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Discussion Starter #1
Hello everyone
I don't have any cats myself - only a dog.
But I know someone who has 2 6-month old kittens. They've had them since about 6 weeks (I know - way too young to be away from mum).

They have both been fairly reliable with the litter box, but two days ago one got up from a bed and they noticed a puddle where she had been laying. She had peed on herself! The spot was about 6 inches in diameter. This behavior was repeated in a different area of the house, at a later time. So she's done it twice, that they know of.

Money IS an issue. I'm looking into low-cost spay/neuter programs and they will hopefully be spayed soon.

I know that this kitten needs to see a vet. But if anyone has any ideas as to what this might be, I'd welcome any responses. I don't think its a UTI because she doesn't appear to be in pain. It seems so unnatural for a cat to pee on herself.

Thanks so much...
 

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The first question is....has anything changed? Brand of litter? Location of box etc? If yes, then I suggest going back to the previous situation and see what happens. Although I can't imagine a cat sitting in pee because of new litter, she would more likely just find a different place to go. I'm more inclined to think this is medical than behavioral.

If not, I don't think that you can rule out a UTI because the cat doesn't seem to be in pain. Cats hide pain extremely well, my Kobi had a UTI and he didn't appear to be in any pain at all.

When a cat that has previously consistently used a litterbox suddenly starts going outside the box, the first thing to look at is a urinary tract issue. Unless they made an obvious change, as mentioned above, I think a vet visit will be necessary.

Also, make sure that they clean the spots that were peed on with enzymatic cleaner...the bed and bedding will need to be really soaked to get at the entire amount of urine that was absorbed.
 

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Discussion Starter #3
Thanks so much!

Nothing has changed recently. Same litter, same location.

I'll try to get a urine sample tested for a UTI.

Also, the beds that she peed on were human beds (lots of sheets) and so all were washed in hot water.

If you have any more questions that might help, feel free!
 

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Washing in hot water won't get the entire pee smell out of the sheets...an enzymatic cleaner is needed to break down the pee into it's chemical components so that the smell is eradicated. A cat that can smell pee in a spot may again use that spot because hey it was good enough once, why not again. A cleaner like Nature's Miracle or Simple Solution is needed.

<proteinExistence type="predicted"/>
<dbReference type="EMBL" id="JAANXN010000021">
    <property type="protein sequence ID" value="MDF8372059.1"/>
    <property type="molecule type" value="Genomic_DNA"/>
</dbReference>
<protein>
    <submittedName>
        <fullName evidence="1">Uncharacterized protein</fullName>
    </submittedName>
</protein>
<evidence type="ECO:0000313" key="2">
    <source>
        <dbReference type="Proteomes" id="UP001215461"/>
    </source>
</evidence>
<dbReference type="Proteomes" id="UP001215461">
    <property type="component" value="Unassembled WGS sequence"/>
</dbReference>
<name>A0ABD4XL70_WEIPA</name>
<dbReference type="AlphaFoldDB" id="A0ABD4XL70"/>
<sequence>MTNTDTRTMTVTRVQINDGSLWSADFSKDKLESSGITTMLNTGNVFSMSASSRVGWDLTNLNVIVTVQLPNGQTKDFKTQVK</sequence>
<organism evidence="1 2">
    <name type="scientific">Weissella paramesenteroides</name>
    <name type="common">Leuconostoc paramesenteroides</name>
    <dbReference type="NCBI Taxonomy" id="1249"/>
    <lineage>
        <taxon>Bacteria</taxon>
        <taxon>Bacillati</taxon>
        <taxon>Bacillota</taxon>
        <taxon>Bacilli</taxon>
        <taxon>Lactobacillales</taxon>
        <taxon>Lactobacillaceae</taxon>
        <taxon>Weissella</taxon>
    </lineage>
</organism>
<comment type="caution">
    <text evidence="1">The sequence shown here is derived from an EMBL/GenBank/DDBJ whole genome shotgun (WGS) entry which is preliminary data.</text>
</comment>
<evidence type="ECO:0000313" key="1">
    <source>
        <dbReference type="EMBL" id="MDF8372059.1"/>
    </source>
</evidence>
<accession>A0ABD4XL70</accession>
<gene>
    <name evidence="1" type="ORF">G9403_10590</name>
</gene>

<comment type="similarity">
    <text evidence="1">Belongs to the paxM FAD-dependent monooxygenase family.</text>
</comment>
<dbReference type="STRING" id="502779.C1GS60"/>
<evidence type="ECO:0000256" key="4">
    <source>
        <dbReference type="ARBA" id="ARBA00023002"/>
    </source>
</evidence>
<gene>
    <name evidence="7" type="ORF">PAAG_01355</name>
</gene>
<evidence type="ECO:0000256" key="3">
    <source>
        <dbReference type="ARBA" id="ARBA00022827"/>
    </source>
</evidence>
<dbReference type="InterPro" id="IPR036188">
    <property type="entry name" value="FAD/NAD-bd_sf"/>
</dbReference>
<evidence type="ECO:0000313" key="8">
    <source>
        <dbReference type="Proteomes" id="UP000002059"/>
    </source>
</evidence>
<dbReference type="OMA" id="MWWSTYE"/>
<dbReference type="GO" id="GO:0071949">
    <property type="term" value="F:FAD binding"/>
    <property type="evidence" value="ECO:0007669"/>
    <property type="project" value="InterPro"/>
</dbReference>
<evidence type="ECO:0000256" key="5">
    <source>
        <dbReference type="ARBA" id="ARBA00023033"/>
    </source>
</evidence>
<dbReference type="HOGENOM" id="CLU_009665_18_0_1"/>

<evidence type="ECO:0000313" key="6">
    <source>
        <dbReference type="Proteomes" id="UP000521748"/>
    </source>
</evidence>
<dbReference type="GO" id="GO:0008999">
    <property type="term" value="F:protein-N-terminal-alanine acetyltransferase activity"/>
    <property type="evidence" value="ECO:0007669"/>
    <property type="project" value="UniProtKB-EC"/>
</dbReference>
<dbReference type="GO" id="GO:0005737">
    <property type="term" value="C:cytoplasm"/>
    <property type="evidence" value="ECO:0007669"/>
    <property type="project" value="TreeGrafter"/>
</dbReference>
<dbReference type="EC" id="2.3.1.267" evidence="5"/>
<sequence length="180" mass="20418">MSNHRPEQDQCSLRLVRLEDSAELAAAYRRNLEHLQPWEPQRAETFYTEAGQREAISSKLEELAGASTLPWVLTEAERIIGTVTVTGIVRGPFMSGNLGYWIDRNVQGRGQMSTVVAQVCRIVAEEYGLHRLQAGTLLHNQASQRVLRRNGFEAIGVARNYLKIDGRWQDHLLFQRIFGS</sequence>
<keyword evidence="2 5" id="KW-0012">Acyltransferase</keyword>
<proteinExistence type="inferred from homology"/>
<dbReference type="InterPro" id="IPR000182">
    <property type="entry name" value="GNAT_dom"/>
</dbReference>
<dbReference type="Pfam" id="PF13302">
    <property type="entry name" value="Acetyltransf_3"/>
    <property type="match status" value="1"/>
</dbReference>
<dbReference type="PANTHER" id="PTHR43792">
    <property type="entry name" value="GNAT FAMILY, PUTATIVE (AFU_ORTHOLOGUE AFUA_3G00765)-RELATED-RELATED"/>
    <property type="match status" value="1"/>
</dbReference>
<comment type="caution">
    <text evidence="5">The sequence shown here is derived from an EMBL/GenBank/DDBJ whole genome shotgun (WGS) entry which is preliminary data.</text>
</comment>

The urine sample needs to be taken at the vets office, getting one at home will likely be contaminated or not fresh enough and will skew the results. I'm sorry if the cost of a vet visit is a hardship on your friends but this is part of pet ownership and they need to plan for it. I recommend that they start a vet fund for their kittens, even if they put $5 a week in it until they get up to $400-500. It's very easy to get a vet bill in that range. Or if their credit is good enough for them to get a credit card that is set aside for vet emergencies only.

BTW...welcome to the forum :lol:
 

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Thanks again!

Well, the thing is that while they do like and care for these cats, they're not the biggest animal lovers. I think they kinda figured that they'd take care of themselves. When the cat started doing this, they kinda thought it was out of spite or something.

Since I'm a HUGE animal lover, they came to me for help. The first thing I said is that it's probably a medical problem.

They're tempted to just get rid of the kitten. They're a 6-person family that lives on about $20,000 per year. But honestly, if they give it to the shelter, it WILL be euthenized. There's simply too many homeless cats. They don't want to see that happen, but they're not monetarily prepared to deal with problems like this.
So thats why they came to me. And thats why I'm coming to you.
I can't really afford to pay for it either (I'm a student living on student loans) but I'll do what I can. I'll pick up the cleaner this week.